On Monday, we killed Jason Garrett for becoming the first coach in NFL history (and possibly in all of football history) to ice his own kicker. On Tuesday, we killed Tony Romo for not calling a time out as soon as he completed a pass to receiver Dez Bryant with 26 seconds to play.
It’s Wednesday, and I need to reel in some of the criticism of Romo, and throw it onto Garrett.
Multiple people whose opinion I respect have explained that, in this specific situation, it’s not for the quarterback to call time out, but for the coach. (I acknowledged last night that Garrett at all times had the ability to call time out from the sideline, but the bulk of my criticism was reserved for Romo.) As soon as the play ends, the coach-to-quarterback communication line opens, and Garrett could have — and should have — told Romo to take a time out.
Instead, Garrett either told Romo to line up his teammates for a spike play, or Garrett told Romo nothing at all.
Of course, when pressed on the situation after the game, Romo didn’t say he wasn’t told to call a time out. Romo simply said he didn’t know whether the Cowboys had gotten a first down on the prior play.
It could be that Romo didn’t want to blame his coach publicly for the error.
Basically, then, Garrett made two significant mistakes. Before icing his own kicker, Garrett failed to realize that one of the two remaining time outs should have been taken as soon as the Cowboys got a first down at the Arizona 32 with 26 seconds left on the clock.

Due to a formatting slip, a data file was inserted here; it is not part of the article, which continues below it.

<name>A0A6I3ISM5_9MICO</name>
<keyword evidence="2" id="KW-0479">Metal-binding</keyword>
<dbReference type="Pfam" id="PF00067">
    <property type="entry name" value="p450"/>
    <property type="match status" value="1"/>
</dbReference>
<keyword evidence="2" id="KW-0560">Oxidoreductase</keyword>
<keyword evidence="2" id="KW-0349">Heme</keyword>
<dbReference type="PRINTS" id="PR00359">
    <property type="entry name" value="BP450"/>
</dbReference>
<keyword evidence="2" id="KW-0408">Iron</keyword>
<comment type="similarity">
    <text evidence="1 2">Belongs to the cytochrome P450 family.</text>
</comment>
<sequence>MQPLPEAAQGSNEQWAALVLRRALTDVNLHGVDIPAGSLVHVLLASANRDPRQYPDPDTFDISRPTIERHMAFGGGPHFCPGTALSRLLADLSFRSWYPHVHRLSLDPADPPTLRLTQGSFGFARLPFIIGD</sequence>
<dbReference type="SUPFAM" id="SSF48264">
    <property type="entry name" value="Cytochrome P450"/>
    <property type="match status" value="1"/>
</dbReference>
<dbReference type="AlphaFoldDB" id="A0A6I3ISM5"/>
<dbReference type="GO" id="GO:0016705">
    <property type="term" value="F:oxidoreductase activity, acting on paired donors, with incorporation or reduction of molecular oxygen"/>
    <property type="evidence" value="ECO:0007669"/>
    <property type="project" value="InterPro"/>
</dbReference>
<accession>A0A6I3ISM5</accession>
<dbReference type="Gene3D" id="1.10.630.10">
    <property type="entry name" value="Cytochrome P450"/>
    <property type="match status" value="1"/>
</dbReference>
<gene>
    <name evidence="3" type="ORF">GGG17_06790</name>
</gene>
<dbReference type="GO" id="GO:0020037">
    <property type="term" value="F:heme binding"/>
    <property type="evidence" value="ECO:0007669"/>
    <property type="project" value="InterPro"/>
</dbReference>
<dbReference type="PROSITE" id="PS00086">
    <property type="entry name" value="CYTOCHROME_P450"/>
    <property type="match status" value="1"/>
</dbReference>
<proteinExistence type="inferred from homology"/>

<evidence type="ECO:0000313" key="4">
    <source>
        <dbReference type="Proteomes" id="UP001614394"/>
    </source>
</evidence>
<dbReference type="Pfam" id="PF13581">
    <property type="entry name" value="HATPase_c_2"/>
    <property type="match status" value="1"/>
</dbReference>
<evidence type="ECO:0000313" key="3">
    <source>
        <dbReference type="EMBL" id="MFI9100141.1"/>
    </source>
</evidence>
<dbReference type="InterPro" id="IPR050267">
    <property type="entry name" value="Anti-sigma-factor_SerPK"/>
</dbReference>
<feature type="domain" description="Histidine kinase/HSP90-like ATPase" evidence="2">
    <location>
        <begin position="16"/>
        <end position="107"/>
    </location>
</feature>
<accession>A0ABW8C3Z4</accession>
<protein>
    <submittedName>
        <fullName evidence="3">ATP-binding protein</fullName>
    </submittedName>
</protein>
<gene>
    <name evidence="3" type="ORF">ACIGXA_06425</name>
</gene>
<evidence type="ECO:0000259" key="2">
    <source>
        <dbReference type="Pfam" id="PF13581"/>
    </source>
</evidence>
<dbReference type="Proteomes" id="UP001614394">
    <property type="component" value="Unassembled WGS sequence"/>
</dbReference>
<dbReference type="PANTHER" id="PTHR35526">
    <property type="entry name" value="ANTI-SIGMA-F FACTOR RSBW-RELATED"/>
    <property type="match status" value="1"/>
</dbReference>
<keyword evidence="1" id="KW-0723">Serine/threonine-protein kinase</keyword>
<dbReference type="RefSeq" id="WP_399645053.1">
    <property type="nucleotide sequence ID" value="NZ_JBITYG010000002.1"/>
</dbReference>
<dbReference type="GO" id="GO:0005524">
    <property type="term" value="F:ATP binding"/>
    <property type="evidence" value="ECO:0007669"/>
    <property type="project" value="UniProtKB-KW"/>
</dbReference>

While the decision to ice his own kicker may never be adequately explained, why did Garrett fail to take a time out? Former Colts and Buccaneers coach Tony Dungy, now an analyst on Football Night In America, has a theory.
“That’s one of the problems with head coaches calling the plays,” Dungy told PFT by email on Wednesday. “They lose track of game management.”
It’s a great point. Knowing which play to call and knowing when to take a time out are two very different tasks. The play-caller isn’t thinking about bigger-picture questions like when and whether to use the remaining time outs. “Garrett probably wasn’t thinking about that ahead of time,” Dungy said. “He was thinking about what play to call on third down and, rightfully so, what he might have to call on fourth down.”
Thus, for teams where the head coach is also calling the plays, someone needs to be thinking about when and whether to use time outs. And if that fairly important task falls through the cracks with the game on the line, maybe it’s a sign that the head coach shouldn’t be calling the plays.